Most often affecting teenagers throughout their growing phase, Freiberg’s disease is distinguished by the necrosis of bone tissue in one or more metatarsals of the foot. In order to effectively treat this painful plantar pathology, it must be identified and treated as soon as possible.
Let us examine Freiberg’s disease, its symptoms, and possible treatments for patients to understand better the range of foot problems that can arise.
What is Freiberg’s disease?
Freiberg’s disease is an osteochondrosis, an abnormal growth of bone and cartilage that affects the foot, specifically the metatarsus (the five long bones located on the top of the foot directly before the toe bones). They are numbered from 1 (big toe) to 5 (little toe). The second, third, and less frequently, the fourth metatarsal, whose bone head will become necrotic, are all affected by this condition in both feet. It generally happens in the first few years of puberty and is more frequently seen in girls than in boys. Adults can occasionally develop Freiberg’s disease, but this is relatively uncommon.
The causes of Freiberg’s disease can be idiopathic or traumatic. The second instance manifests after years of hard training in sports that repeatedly injure the metatarsals, such as ballet dancing. People with an excessively long second metatarsal also exhibit this disease.
The sooner Freiberg’s disease is treated, the greater the chance that the patient may recover completely. Last but not least, you should be aware that this condition is still limited and does not spread to other body parts.
Freiberg’s disease symptoms
Freiberg’s disease is defined by various symptoms, beginning with pain felt at the head of the metatarsals (base of the toes) during athletic activities and walking, as well as when pressure is given to this area. The discomfort subsides while the foot is at rest. When flexing the foot, this pathology might occasionally give rise to a stiffness sensation.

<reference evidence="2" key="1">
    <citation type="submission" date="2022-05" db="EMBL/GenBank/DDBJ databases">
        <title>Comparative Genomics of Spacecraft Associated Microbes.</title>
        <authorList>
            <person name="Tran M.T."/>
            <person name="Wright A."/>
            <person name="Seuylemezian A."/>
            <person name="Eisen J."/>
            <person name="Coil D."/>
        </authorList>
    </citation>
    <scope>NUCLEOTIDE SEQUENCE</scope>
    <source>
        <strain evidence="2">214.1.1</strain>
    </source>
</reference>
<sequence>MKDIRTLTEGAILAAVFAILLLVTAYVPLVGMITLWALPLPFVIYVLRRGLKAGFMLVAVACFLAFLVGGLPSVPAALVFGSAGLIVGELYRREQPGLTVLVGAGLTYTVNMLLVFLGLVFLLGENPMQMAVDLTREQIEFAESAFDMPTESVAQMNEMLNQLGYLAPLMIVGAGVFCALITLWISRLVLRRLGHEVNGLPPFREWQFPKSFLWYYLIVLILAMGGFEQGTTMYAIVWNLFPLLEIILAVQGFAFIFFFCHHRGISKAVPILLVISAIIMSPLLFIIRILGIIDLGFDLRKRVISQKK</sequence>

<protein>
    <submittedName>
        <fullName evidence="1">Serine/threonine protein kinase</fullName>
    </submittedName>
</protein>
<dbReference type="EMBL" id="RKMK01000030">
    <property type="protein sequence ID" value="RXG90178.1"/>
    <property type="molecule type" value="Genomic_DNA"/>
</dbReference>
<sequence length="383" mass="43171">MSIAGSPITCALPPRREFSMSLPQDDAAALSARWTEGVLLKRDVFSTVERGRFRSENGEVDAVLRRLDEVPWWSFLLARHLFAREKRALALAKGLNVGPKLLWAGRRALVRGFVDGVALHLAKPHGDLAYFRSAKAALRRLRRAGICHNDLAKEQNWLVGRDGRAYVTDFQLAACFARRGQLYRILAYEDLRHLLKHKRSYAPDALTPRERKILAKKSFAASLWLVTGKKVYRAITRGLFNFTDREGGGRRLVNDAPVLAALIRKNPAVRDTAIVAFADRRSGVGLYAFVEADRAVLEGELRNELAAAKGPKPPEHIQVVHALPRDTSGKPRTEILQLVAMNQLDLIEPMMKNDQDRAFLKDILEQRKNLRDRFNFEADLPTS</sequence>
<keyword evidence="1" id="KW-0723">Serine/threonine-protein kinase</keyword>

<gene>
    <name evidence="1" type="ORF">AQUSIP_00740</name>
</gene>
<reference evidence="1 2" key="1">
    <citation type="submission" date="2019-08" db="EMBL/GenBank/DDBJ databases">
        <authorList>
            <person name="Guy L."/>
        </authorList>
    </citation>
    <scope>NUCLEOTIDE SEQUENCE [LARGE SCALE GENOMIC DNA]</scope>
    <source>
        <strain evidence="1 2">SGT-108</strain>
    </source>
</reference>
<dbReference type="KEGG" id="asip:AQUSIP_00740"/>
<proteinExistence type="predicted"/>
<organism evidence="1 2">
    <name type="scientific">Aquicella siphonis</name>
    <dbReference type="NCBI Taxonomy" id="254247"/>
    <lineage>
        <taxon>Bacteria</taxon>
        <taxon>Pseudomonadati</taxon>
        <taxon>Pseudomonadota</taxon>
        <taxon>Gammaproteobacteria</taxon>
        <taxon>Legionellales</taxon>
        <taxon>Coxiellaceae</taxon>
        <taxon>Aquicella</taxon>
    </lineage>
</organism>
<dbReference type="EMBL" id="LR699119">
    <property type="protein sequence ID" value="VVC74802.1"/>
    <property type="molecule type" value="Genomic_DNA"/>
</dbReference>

Finally, if the condition is advanced, the joint may enlarge as a result of the inflammation. When this condition is in its advanced stages, with necrosis of the cartilage and bones or deformity of the metatarsal head, X-rays are the most effective diagnostic tool to locate it.
Freiberg’s disease treatments
Depending on the stage of Freiberg’s disease, several treatments are available.
When the ailment is not very advanced, a health professional can request that athletes temporarily stop participating in sports and rest their feet (except for cycling and swimming, which are still allowed). In order to ease the problematic foot (or both, if necessary) and improve weight distribution, they may also advise wearing foot orthoses.
In some circumstances, the podiatrist may additionally recommend an anti-inflammatory medication to relieve the pain (oral or localized corticosteroid infiltrations). It goes without saying that it is not permitted to wear any type of footwear, especially heels, that exert pressure on the front of the foot.
Surgery is typically prescribed when Freiberg’s disease is sufficiently advanced or when other medicinal options have failed. The damaged metatarsal head may be partially preserved or wholly replaced with a prosthetic. The surgeon will choose the optimum course of action for the patient’s circumstances.
Early detection of Freiberg’s disease for better treatment
Freiberg’s disease, which is painful and incapacitating for young adolescents going through the process of maturing, has distinct symptoms that make it possible to identify it immediately and take appropriate action before it becomes too established. Make an appointment with a podiatrist at a FootNetwork Clinic as soon as possible if you notice discomfort and persistent pain in the metatarsal. The podiatrist will offer your child the proper treatment based on the diagnosis, whether it is Freiberg’s disease or another pathology.